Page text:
GUANTANAMO BAY, Cuba, Dec. 9 (UPI) -- Five men accused of planning the Sept. 11, 2001, terrorist attacks on the United States pleaded guilty but withdrew the offer, court officials said.
The men, including Khalid Sheik Mohammed, the self-proclaimed operational mastermind of the attacks, withdrew their offer to plead guilty when a military judge raised questions about whether the plea would bar them from receiving the death penalty, something the five want, The Washington Post reported.
"Are you saying if we plead guilty we will not be able to be sentenced to death?" Mohammed asked at a pretrial hearing in Guantanamo Bay, Cuba, Monday.
Also offering to plead guilty were Ramzi Binalshibh, Mustafa Ahmed al-Hawsawi, Tawfiq bin Attash and Mohammed's nephew, Ammar al-Baluchi.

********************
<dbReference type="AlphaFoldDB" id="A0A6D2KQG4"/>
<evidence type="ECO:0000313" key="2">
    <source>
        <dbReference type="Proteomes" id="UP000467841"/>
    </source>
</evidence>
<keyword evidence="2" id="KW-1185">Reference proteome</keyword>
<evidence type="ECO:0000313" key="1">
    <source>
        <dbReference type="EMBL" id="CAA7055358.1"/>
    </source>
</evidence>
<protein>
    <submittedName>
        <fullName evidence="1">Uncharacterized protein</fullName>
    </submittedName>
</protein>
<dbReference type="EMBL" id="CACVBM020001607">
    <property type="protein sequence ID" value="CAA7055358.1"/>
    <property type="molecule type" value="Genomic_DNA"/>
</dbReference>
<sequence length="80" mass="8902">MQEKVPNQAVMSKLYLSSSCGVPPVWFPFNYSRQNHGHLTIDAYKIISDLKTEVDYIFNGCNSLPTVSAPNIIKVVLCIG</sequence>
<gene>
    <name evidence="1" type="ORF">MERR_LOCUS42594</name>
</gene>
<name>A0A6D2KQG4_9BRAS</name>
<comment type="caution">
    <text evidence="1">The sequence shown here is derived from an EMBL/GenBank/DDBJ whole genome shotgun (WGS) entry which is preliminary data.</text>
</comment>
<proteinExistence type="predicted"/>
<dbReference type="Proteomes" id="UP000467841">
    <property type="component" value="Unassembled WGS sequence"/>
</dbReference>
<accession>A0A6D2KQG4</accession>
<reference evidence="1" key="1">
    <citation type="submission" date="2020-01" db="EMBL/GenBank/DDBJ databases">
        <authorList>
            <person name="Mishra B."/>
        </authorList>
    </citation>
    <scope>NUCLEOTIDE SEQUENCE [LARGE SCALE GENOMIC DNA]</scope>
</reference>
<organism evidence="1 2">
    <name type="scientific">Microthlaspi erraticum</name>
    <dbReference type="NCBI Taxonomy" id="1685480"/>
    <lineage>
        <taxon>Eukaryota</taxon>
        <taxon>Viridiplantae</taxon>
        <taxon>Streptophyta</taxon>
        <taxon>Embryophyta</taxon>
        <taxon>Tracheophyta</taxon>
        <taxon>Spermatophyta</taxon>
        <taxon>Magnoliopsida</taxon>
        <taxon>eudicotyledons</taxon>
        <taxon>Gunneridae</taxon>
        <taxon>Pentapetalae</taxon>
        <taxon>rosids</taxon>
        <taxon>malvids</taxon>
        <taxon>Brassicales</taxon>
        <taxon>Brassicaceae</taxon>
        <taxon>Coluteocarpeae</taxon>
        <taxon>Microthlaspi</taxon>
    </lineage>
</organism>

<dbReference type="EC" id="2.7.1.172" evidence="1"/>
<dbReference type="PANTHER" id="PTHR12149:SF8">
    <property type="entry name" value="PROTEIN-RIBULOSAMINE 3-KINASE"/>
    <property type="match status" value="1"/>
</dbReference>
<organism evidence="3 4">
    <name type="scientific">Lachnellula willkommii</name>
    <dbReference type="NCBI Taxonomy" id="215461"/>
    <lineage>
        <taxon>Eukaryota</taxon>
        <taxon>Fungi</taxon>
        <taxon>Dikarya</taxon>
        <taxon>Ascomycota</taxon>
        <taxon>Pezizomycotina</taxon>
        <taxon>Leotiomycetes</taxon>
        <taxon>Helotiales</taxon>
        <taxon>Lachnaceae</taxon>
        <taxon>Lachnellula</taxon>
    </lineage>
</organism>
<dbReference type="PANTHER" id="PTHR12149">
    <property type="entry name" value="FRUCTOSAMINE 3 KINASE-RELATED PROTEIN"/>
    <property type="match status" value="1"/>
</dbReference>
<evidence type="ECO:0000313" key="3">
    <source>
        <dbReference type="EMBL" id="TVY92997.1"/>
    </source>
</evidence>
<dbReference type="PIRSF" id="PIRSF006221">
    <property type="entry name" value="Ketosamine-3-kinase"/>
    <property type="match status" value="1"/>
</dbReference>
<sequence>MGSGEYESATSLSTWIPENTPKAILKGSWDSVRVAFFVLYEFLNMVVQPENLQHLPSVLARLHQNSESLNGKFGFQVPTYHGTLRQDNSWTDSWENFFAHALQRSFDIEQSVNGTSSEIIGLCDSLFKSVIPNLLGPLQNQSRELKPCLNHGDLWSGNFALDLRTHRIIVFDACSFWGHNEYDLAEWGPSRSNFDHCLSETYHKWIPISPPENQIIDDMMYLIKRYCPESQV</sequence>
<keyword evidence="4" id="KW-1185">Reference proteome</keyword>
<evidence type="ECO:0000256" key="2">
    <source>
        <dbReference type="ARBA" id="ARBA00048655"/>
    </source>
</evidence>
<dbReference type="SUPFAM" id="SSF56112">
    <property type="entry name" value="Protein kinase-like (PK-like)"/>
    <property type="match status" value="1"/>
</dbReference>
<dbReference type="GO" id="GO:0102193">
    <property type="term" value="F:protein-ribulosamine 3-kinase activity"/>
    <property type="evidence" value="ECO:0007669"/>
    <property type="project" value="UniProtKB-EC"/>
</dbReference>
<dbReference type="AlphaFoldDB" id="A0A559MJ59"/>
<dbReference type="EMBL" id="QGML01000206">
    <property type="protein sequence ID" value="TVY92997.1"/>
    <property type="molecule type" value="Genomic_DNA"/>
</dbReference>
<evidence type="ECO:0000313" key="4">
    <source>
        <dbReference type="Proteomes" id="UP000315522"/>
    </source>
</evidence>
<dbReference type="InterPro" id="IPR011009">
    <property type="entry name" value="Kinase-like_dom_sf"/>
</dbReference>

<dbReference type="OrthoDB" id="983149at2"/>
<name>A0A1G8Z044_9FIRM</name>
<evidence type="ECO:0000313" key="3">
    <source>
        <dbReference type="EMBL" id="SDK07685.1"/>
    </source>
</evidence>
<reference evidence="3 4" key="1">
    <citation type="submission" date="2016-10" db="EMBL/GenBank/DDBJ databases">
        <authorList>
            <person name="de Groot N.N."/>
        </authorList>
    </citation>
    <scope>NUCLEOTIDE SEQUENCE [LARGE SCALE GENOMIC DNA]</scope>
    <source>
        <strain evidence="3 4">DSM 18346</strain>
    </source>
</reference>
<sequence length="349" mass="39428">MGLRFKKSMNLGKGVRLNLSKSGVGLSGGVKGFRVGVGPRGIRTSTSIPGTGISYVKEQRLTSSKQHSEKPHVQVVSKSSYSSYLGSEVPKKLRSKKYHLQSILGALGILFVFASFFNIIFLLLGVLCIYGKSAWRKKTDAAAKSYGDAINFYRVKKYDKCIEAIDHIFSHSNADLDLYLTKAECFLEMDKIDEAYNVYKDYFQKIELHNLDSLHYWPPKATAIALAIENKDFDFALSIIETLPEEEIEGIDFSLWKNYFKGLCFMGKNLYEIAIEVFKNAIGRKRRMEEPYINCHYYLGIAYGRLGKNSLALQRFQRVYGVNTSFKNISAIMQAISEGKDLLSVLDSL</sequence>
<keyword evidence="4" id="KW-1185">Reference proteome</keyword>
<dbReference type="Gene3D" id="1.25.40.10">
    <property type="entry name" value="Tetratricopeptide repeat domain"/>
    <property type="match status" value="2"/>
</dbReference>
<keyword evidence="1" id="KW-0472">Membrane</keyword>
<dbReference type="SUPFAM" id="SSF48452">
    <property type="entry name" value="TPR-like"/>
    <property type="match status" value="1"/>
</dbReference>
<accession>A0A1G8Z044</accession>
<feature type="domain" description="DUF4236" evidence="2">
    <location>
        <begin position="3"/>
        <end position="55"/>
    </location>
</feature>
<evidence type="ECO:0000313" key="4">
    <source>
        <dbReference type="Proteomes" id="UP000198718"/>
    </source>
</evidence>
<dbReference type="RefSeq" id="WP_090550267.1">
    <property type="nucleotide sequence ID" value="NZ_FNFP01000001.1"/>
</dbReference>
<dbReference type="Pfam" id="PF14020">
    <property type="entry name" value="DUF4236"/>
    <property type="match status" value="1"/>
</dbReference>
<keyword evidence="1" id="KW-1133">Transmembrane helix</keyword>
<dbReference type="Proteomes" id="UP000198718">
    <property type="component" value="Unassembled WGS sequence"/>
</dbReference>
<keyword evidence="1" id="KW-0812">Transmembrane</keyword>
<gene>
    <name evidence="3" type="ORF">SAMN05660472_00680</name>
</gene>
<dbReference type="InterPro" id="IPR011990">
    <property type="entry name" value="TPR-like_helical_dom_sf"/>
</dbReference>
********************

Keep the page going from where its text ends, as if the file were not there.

"Our success is the greatest praise of the Lord," Mohammed and the others wrote of the 2001 attacks in a document sent last month to the military judge, Army Col. Stephen Henley.
The possibility that there would be no execution may have led to the men withdrawing the plea offer, attorneys said. Mohammed has expressed a desire to die as a martyr, but Henley questioned whether a death sentence could be allowed without a verdict.